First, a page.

- Business management: A business degree is usually the second-most popular choice among students. This versatile degree can be applied to almost any industry, and especially careers related to finance, management, marketing and sales. While a bachelor's degree in business is usually recommended by the BLS, an associate degree in business is a great way to boost your resume or gain the credentials to move up in your career. Some small business owners may consider an associate degree from Pennsylvania business schools to help them run their business.
- Liberal or general studies: If you're interested in writing, editing, art, film or other liberal arts subjects, a liberal arts associate degree may be a good option. This was the third-most popular associate degree of choice in Pennsylvania in 2010. Like business management, this type of degree is very broad, and covers a wide range of specialties. Likewise, this degree may yield more opportunities as a bachelor's degree, but students in Pennsylvania may save money and enter the workforce more quickly with an associate degree in liberal arts.
- Manufacturing, construction, repair and transportation: Skilled trades are typically in-demand in many states because the existing workforce is beginning to retire, and there are less and less new apprentices taking their place, according to BLS data. In Pennsylvania, skilled trades like construction and manufacturing may require on-the-job training, certifications, or even associate degrees in order to enter the workforce. And similar to many vocational trades, construction and repair jobs typically require a long term of on-the-job education to truly master the trade. Continuing education may also be required to keep up-to-date with the latest technology being used in these trades.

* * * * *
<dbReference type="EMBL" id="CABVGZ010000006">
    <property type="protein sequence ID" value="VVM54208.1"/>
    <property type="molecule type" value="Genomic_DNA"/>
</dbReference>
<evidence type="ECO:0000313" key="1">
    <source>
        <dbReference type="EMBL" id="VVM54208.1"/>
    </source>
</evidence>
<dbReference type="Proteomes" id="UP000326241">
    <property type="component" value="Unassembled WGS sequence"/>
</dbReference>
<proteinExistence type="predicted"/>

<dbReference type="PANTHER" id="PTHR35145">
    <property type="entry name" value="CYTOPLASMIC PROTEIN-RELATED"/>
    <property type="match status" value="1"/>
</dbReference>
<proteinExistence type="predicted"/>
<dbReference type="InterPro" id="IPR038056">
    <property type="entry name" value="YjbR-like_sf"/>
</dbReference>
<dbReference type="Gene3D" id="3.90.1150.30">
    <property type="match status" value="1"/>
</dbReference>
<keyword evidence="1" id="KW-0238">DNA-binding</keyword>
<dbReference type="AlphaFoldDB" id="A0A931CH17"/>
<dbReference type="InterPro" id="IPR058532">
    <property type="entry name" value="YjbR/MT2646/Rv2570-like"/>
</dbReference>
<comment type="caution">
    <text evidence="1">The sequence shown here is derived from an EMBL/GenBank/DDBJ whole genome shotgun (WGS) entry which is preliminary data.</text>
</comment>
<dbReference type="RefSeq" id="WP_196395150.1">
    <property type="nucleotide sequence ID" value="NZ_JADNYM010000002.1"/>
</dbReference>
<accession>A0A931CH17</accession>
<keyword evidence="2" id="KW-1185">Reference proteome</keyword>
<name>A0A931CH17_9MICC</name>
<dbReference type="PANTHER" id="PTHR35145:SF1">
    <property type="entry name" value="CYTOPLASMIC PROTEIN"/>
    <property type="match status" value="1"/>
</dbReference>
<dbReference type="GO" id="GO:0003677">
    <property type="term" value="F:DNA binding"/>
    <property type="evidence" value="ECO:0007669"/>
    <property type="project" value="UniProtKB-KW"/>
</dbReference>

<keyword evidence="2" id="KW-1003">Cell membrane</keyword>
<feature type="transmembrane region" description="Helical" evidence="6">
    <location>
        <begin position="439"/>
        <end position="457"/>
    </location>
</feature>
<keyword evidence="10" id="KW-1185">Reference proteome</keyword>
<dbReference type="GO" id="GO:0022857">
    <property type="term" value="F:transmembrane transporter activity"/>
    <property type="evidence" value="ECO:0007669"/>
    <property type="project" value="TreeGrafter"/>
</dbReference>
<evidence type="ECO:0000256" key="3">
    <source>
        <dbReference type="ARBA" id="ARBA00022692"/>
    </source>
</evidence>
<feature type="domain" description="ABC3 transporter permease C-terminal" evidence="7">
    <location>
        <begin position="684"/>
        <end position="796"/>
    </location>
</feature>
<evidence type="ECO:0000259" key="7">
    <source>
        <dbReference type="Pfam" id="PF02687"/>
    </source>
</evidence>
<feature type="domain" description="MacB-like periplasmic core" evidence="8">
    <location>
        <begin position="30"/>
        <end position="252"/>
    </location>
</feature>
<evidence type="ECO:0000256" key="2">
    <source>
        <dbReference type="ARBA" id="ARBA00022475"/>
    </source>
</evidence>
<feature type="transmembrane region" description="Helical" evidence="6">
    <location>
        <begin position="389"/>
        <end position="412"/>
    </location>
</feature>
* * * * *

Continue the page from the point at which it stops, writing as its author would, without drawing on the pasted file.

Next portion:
These degrees can prepare students to move into the eight major industries in Pennsylvania, as defined by the PA Department of Community and Economic Development: energy, technology, advanced manufacturing, agribusiness, aviation, film, tourism and life sciences. Graduates of vocational schools in Pennsylvania can look forward to many entry-level jobs that require only a certificate or associate degree to begin.
Careers for Graduates of Pennsylvania Trade Schools
Those who choose to earn their education through technical schools can expect a wide variety of job opportunities. These might be found in the eight booming industries in the state, or in industries that have been providing steady work for residents for decades. Here's a look at some jobs in the vocational sector in Pennsylvania, with recent salary data and job availability from the Bureau of Labor Statistics.
|Career||Total Employment||Annual Mean Wage|
|Automotive Service Technicians and Mechanics||33,110||37,690|
|Brickmasons and Blockmasons||3,340||52,790|
|Construction and Building Inspectors||5,520||52,890|